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These reductions it will be seen, are not only practicable but required by the inability of the people and the wretched condition of the currency. The salaries of officers cannot be considered exorbitant now, but owing to the depreciation of State Bank paper, they have been compelled to accept less for some time past, and the foregoing amounts will afford then something like remuneration for their services. With an abundant treasury it might be politic perhaps to encourage by bounties the growth of silk, the killing of wolves &c., but in the present embarrassed condition of the finances, such expenses can be dispensed with without af. fecting the general prosperity. From the best information I have been able to collect on the subject, the p:iblic printing and binding will admit of some reduction. The laws of the session like the journals, might be bound in boards. Indeed some of the old wealthy.states,arc more economical than we are in this respect, as it is only their revised laws which are bound in boards. Some reduction might also be effected in the expense of collecting the revenue. Printers instead of being paid as now by the lot or tract, might be paid by the thousand ems. This would reduce the expense of advertising delinquent lands about one half. The pay of assessors, col. lectors and clerks may also admit of some reduction. It is not absolutely necessary for collectors to traverse their respective counties to collect taxes. A public notice at the county seat of each county or in each justice's district of the time and place of payment, would most likely be sufficient. The collection of taxes in the several counties through the joint agency of sheriffs and collectors, produces uravoidable complication in the accounts of these officers. All this could be prevented by giving the entire collection of the revenue to one class of officers. It would constitute an immense saving of time, trouble and expense, if delinquent lands could be sold without the intervention of a court: the rendition of judgment against delinquent lands is in its practical operation à mere cercmony, affording little or no protection to the rights of the citizens, and if only introduced to obviate the difficulty that might arise, from a fanciful construction of the constitution, miglit be safely abolished. The extraordinary loss which the State sustains by the annual sale of delinquent town lots, the most of them entirely valueless for any purpose except to swell expenses, calls for immediate legislative correction. The amount of tax levied in this State for county purposes appears very exorbitant. In 18 10 it amounted in all to $202,860, while the State tax only amounted to $116,466. In 1841 it amounted to $260,337, while the State tax for the same year amounted to $210,445, thus showing that more is annually levied to maintain these local administrations than the administration of the State Government. It will be for the Legislature to determine whether a further limitation upon the county commissioners courts in this matter is not called for.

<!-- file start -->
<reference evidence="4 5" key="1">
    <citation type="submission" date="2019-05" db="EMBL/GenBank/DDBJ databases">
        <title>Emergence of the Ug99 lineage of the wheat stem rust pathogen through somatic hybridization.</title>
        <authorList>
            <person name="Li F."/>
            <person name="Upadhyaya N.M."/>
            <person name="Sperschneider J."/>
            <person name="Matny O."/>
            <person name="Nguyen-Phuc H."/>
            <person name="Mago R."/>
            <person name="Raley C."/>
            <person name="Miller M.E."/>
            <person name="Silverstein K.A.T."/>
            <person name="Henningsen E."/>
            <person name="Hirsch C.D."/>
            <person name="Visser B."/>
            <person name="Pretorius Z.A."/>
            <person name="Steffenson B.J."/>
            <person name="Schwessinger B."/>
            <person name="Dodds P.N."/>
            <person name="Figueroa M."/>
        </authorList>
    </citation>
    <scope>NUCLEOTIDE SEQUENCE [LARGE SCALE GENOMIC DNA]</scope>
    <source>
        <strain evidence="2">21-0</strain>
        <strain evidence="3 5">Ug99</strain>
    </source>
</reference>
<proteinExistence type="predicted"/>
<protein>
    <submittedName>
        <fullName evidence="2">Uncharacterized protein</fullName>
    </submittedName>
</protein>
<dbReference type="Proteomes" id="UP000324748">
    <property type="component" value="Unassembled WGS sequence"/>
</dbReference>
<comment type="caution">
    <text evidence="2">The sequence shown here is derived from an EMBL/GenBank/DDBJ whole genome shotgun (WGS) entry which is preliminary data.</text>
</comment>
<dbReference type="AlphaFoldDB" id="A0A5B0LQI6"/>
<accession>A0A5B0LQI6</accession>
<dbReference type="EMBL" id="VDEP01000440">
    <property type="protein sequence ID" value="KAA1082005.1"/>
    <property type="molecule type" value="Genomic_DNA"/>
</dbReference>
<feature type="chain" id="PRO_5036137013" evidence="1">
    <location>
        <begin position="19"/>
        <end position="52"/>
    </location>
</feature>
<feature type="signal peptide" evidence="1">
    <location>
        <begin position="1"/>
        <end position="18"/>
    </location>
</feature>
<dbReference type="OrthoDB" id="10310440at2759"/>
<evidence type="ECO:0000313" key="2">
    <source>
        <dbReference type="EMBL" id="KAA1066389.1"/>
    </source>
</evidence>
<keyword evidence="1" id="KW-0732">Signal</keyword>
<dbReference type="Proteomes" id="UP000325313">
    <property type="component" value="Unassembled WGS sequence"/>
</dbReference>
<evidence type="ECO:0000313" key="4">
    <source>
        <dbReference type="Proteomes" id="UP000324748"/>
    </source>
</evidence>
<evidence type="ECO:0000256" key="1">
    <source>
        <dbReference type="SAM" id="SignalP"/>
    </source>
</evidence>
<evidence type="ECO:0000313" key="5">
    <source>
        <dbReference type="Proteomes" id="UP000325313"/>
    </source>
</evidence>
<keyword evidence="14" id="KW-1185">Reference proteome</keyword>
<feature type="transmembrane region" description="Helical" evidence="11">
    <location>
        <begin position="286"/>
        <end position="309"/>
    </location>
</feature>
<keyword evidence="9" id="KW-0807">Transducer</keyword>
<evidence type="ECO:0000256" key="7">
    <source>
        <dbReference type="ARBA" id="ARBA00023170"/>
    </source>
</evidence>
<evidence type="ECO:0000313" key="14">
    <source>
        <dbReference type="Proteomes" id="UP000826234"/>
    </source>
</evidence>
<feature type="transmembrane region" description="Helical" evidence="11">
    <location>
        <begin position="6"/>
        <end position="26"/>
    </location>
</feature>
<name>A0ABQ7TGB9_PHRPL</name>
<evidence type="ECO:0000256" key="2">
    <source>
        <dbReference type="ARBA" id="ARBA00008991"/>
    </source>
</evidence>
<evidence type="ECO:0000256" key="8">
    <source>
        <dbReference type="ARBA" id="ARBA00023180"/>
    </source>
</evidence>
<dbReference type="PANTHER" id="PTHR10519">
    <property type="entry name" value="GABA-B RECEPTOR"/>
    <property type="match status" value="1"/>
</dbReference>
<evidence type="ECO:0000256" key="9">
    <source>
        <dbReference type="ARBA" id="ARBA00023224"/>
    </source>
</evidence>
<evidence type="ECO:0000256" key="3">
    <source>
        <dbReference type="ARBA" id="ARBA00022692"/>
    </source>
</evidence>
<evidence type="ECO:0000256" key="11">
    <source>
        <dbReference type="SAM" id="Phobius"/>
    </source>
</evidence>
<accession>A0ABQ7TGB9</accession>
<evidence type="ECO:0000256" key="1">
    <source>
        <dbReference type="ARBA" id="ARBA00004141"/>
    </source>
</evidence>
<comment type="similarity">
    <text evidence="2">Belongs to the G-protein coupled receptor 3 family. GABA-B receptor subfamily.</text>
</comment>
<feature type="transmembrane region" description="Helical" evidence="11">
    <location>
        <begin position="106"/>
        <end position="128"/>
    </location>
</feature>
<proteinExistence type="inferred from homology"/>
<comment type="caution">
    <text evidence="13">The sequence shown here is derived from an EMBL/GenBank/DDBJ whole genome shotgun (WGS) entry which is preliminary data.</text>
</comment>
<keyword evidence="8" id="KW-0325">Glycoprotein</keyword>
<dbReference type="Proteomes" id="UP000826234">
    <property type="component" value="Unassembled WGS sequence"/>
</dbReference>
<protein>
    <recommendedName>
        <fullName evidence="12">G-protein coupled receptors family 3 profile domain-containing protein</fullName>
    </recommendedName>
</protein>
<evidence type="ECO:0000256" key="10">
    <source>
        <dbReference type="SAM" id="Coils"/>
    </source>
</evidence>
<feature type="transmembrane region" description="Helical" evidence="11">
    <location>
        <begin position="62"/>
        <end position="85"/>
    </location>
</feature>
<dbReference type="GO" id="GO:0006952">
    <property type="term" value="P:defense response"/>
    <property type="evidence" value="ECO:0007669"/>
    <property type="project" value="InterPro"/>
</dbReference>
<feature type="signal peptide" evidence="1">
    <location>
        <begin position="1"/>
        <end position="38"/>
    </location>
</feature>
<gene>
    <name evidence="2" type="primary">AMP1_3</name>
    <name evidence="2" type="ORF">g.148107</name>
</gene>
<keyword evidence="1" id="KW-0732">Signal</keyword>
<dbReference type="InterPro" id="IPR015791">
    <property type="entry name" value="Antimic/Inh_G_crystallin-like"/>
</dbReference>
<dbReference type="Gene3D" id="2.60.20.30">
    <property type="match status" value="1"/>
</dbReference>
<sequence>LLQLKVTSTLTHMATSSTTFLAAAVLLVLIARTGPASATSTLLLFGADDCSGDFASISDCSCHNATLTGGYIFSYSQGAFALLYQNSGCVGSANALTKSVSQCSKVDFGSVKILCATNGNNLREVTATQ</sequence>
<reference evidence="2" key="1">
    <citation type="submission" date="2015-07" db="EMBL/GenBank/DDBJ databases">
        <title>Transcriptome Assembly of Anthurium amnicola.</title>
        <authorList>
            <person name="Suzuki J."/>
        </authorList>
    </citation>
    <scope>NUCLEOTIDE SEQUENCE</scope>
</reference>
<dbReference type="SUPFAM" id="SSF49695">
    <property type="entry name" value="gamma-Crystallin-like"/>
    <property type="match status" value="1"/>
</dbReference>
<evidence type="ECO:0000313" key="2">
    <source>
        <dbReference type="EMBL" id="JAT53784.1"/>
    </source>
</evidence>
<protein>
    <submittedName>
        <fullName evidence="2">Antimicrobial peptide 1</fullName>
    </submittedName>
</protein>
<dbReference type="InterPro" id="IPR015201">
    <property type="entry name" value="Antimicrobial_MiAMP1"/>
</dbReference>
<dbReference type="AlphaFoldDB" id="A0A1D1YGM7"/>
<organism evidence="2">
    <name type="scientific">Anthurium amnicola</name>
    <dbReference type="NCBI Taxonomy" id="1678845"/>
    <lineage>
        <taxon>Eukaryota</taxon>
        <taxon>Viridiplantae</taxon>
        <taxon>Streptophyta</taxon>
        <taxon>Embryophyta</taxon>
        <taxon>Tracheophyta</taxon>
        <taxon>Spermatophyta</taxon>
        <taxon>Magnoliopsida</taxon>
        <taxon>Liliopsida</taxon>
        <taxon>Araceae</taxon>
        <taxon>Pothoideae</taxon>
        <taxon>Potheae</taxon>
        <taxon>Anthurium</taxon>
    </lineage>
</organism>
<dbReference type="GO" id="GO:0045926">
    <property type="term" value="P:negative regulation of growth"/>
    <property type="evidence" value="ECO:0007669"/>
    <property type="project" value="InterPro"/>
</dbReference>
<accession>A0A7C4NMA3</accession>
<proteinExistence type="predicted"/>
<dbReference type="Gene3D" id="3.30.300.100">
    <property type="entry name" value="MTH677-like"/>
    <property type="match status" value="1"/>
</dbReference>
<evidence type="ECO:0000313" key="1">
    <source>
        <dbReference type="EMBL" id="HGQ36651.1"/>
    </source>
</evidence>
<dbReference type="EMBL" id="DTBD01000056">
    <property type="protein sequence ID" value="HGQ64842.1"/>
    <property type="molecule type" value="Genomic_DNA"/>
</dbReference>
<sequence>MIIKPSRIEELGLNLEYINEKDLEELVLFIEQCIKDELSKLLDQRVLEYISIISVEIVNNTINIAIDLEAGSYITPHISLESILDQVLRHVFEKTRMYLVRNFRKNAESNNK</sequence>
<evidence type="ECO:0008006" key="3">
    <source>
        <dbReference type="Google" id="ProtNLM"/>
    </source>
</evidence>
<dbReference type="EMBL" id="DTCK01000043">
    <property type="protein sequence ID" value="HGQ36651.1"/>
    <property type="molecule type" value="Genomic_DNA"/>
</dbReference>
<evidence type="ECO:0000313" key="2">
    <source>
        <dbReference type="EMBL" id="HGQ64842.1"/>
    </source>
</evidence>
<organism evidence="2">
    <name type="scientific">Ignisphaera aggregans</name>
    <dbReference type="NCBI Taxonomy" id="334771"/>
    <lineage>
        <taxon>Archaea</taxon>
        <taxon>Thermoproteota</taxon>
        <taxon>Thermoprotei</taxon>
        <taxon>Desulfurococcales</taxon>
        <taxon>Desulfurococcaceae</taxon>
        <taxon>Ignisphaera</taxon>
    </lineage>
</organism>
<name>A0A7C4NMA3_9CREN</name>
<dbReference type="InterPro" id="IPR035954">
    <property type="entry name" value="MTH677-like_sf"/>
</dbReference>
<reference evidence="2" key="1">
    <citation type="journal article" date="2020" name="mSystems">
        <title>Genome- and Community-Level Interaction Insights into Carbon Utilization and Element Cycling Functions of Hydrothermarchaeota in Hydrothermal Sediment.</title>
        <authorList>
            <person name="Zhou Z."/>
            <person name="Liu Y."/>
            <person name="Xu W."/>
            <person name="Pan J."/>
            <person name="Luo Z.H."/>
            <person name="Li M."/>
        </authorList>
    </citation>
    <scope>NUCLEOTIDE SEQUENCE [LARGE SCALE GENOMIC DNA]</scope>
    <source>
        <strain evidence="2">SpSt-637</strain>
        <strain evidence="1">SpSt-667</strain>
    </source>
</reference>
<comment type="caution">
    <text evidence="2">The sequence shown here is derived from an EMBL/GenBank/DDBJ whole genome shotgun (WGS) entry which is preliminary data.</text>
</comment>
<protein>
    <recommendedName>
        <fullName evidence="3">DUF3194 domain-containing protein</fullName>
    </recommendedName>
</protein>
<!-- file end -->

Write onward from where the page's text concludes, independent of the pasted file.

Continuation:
The proclamation prohibiting the reception of State Bank paper took effect from the 12th day of September last. Previous to that day a part of the revenue of 1812 had been collected and paid into the treasury, amount. ing in all to $11,179 67. This leaves of the revenuc of 1842 which has not yet reached the treasury $182,800. By a reduction of the taxes, those who have already paid, and those who have yet to pay, the taxes of the current year, could be placed on a footing of equality. A reduction of